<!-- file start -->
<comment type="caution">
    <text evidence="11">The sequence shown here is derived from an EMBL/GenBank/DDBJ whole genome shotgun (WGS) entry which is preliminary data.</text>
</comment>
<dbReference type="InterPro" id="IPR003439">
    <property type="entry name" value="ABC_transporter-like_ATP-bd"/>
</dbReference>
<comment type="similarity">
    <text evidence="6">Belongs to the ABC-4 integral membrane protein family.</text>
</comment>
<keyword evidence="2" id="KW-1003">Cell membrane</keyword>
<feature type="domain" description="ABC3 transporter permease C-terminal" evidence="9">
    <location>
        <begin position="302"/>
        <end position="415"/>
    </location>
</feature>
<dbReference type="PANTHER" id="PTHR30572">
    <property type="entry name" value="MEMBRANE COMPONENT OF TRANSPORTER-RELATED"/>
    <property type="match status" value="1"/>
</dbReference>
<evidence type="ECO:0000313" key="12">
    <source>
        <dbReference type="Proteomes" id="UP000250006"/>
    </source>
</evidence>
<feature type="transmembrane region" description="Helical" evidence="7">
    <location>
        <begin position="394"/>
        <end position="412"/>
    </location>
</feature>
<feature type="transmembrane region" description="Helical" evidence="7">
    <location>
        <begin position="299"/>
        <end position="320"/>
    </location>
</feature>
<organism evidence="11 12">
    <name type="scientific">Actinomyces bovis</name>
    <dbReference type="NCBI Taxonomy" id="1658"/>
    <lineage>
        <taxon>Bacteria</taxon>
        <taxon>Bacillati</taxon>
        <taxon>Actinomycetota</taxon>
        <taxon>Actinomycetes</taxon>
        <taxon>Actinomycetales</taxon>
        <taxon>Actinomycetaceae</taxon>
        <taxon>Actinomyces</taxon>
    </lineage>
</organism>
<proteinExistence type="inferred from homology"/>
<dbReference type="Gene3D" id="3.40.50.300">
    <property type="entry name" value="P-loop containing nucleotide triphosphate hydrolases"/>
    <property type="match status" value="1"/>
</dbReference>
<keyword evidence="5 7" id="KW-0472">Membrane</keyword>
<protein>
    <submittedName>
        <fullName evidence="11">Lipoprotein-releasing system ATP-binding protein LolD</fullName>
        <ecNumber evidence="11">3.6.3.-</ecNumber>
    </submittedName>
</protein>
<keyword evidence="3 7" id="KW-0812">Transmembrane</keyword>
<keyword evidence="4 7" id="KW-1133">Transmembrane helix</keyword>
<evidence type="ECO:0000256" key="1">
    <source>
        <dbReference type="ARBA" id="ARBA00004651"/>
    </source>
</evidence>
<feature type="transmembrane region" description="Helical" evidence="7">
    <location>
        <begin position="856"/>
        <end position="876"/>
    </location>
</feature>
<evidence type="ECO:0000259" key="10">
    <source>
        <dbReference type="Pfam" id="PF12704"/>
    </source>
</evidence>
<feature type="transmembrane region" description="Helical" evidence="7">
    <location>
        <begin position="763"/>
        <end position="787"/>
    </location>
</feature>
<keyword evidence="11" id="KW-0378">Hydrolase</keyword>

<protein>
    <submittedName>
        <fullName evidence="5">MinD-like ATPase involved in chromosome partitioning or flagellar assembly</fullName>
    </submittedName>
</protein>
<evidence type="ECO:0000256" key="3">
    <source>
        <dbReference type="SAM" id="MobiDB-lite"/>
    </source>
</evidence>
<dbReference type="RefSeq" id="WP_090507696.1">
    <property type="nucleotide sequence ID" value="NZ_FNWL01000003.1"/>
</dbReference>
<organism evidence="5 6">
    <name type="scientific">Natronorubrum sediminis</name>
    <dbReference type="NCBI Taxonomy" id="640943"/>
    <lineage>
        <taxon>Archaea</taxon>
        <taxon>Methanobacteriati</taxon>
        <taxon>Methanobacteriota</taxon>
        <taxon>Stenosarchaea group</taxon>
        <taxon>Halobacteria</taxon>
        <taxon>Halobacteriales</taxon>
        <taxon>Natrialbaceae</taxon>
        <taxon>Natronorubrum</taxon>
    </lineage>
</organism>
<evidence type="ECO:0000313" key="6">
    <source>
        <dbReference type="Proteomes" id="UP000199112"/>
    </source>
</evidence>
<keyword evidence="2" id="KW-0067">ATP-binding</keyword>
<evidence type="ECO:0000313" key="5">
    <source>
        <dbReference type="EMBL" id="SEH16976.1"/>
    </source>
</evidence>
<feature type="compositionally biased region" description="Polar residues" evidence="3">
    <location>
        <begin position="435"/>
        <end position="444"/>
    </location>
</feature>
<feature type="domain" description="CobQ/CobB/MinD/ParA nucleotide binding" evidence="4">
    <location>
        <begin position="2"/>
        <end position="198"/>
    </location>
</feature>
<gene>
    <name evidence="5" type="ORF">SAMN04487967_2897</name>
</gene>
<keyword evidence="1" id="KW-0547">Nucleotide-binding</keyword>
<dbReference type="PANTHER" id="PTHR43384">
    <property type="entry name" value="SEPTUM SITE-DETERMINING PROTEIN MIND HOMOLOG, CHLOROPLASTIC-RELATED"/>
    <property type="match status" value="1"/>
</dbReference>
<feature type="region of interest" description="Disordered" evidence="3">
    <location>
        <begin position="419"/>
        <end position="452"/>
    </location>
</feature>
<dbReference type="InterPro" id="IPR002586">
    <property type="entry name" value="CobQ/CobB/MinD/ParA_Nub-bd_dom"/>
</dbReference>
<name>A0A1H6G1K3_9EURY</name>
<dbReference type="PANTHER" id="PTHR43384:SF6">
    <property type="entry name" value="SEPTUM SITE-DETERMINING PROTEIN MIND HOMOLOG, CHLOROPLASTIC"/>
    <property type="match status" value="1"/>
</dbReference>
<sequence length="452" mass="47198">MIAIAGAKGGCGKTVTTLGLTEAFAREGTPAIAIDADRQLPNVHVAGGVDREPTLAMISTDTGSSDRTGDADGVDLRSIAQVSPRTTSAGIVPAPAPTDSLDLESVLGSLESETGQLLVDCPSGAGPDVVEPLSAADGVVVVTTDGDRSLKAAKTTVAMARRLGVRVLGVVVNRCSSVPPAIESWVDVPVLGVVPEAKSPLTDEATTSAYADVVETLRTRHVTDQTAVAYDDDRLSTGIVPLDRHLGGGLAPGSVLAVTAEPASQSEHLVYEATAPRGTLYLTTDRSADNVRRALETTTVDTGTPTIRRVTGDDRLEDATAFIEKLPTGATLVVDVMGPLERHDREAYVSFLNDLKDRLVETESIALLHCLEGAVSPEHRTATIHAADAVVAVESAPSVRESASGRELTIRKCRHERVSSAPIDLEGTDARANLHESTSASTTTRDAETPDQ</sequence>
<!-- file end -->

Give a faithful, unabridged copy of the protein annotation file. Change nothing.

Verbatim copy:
<comment type="caution">
    <text evidence="11">The sequence shown here is derived from an EMBL/GenBank/DDBJ whole genome shotgun (WGS) entry which is preliminary data.</text>
</comment>
<dbReference type="InterPro" id="IPR003439">
    <property type="entry name" value="ABC_transporter-like_ATP-bd"/>
</dbReference>
<comment type="similarity">
    <text evidence="6">Belongs to the ABC-4 integral membrane protein family.</text>
</comment>
<keyword evidence="2" id="KW-1003">Cell membrane</keyword>
<feature type="domain" description="ABC3 transporter permease C-terminal" evidence="9">
    <location>
        <begin position="302"/>
        <end position="415"/>
    </location>
</feature>
<dbReference type="PANTHER" id="PTHR30572">
    <property type="entry name" value="MEMBRANE COMPONENT OF TRANSPORTER-RELATED"/>
    <property type="match status" value="1"/>
</dbReference>
<evidence type="ECO:0000313" key="12">
    <source>
        <dbReference type="Proteomes" id="UP000250006"/>
    </source>
</evidence>
<feature type="transmembrane region" description="Helical" evidence="7">
    <location>
        <begin position="394"/>
        <end position="412"/>
    </location>
</feature>
<feature type="transmembrane region" description="Helical" evidence="7">
    <location>
        <begin position="299"/>
        <end position="320"/>
    </location>
</feature>
<organism evidence="11 12">
    <name type="scientific">Actinomyces bovis</name>
    <dbReference type="NCBI Taxonomy" id="1658"/>
    <lineage>
        <taxon>Bacteria</taxon>
        <taxon>Bacillati</taxon>
        <taxon>Actinomycetota</taxon>
        <taxon>Actinomycetes</taxon>
        <taxon>Actinomycetales</taxon>
        <taxon>Actinomycetaceae</taxon>
        <taxon>Actinomyces</taxon>
    </lineage>
</organism>
<proteinExistence type="inferred from homology"/>
<dbReference type="Gene3D" id="3.40.50.300">
    <property type="entry name" value="P-loop containing nucleotide triphosphate hydrolases"/>
    <property type="match status" value="1"/>
</dbReference>
<keyword evidence="5 7" id="KW-0472">Membrane</keyword>
<protein>
    <submittedName>
        <fullName evidence="11">Lipoprotein-releasing system ATP-binding protein LolD</fullName>
        <ecNumber evidence="11">3.6.3.-</ecNumber>
    </submittedName>
</protein>
<keyword evidence="3 7" id="KW-0812">Transmembrane</keyword>
<keyword evidence="4 7" id="KW-1133">Transmembrane helix</keyword>
<evidence type="ECO:0000256" key="1">
    <source>
        <dbReference type="ARBA" id="ARBA00004651"/>
    </source>
</evidence>
<feature type="transmembrane region" description="Helical" evidence="7">
    <location>
        <begin position="856"/>
        <end position="876"/>
    </location>
</feature>
<evidence type="ECO:0000259" key="10">
    <source>
        <dbReference type="Pfam" id="PF12704"/>
    </source>
</evidence>
<feature type="transmembrane region" description="Helical" evidence="7">
    <location>
        <begin position="763"/>
        <end position="787"/>
    </location>
</feature>
<keyword evidence="11" id="KW-0378">Hydrolase</keyword>

<protein>
    <submittedName>
        <fullName evidence="5">MinD-like ATPase involved in chromosome partitioning or flagellar assembly</fullName>
    </submittedName>
</protein>
<evidence type="ECO:0000256" key="3">
    <source>
        <dbReference type="SAM" id="MobiDB-lite"/>
    </source>
</evidence>
<dbReference type="RefSeq" id="WP_090507696.1">
    <property type="nucleotide sequence ID" value="NZ_FNWL01000003.1"/>
</dbReference>
<organism evidence="5 6">
    <name type="scientific">Natronorubrum sediminis</name>
    <dbReference type="NCBI Taxonomy" id="640943"/>
    <lineage>
        <taxon>Archaea</taxon>
        <taxon>Methanobacteriati</taxon>
        <taxon>Methanobacteriota</taxon>
        <taxon>Stenosarchaea group</taxon>
        <taxon>Halobacteria</taxon>
        <taxon>Halobacteriales</taxon>
        <taxon>Natrialbaceae</taxon>
        <taxon>Natronorubrum</taxon>
    </lineage>
</organism>
<evidence type="ECO:0000313" key="6">
    <source>
        <dbReference type="Proteomes" id="UP000199112"/>
    </source>
</evidence>
<keyword evidence="2" id="KW-0067">ATP-binding</keyword>
<evidence type="ECO:0000313" key="5">
    <source>
        <dbReference type="EMBL" id="SEH16976.1"/>
    </source>
</evidence>
<feature type="compositionally biased region" description="Polar residues" evidence="3">
    <location>
        <begin position="435"/>
        <end position="444"/>
    </location>
</feature>
<feature type="domain" description="CobQ/CobB/MinD/ParA nucleotide binding" evidence="4">
    <location>
        <begin position="2"/>
        <end position="198"/>
    </location>
</feature>
<gene>
    <name evidence="5" type="ORF">SAMN04487967_2897</name>
</gene>
<keyword evidence="1" id="KW-0547">Nucleotide-binding</keyword>
<dbReference type="PANTHER" id="PTHR43384">
    <property type="entry name" value="SEPTUM SITE-DETERMINING PROTEIN MIND HOMOLOG, CHLOROPLASTIC-RELATED"/>
    <property type="match status" value="1"/>
</dbReference>
<feature type="region of interest" description="Disordered" evidence="3">
    <location>
        <begin position="419"/>
        <end position="452"/>
    </location>
</feature>
<dbReference type="InterPro" id="IPR002586">
    <property type="entry name" value="CobQ/CobB/MinD/ParA_Nub-bd_dom"/>
</dbReference>
<name>A0A1H6G1K3_9EURY</name>
<dbReference type="PANTHER" id="PTHR43384:SF6">
    <property type="entry name" value="SEPTUM SITE-DETERMINING PROTEIN MIND HOMOLOG, CHLOROPLASTIC"/>
    <property type="match status" value="1"/>
</dbReference>
<sequence length="452" mass="47198">MIAIAGAKGGCGKTVTTLGLTEAFAREGTPAIAIDADRQLPNVHVAGGVDREPTLAMISTDTGSSDRTGDADGVDLRSIAQVSPRTTSAGIVPAPAPTDSLDLESVLGSLESETGQLLVDCPSGAGPDVVEPLSAADGVVVVTTDGDRSLKAAKTTVAMARRLGVRVLGVVVNRCSSVPPAIESWVDVPVLGVVPEAKSPLTDEATTSAYADVVETLRTRHVTDQTAVAYDDDRLSTGIVPLDRHLGGGLAPGSVLAVTAEPASQSEHLVYEATAPRGTLYLTTDRSADNVRRALETTTVDTGTPTIRRVTGDDRLEDATAFIEKLPTGATLVVDVMGPLERHDREAYVSFLNDLKDRLVETESIALLHCLEGAVSPEHRTATIHAADAVVAVESAPSVRESASGRELTIRKCRHERVSSAPIDLEGTDARANLHESTSASTTTRDAETPDQ</sequence>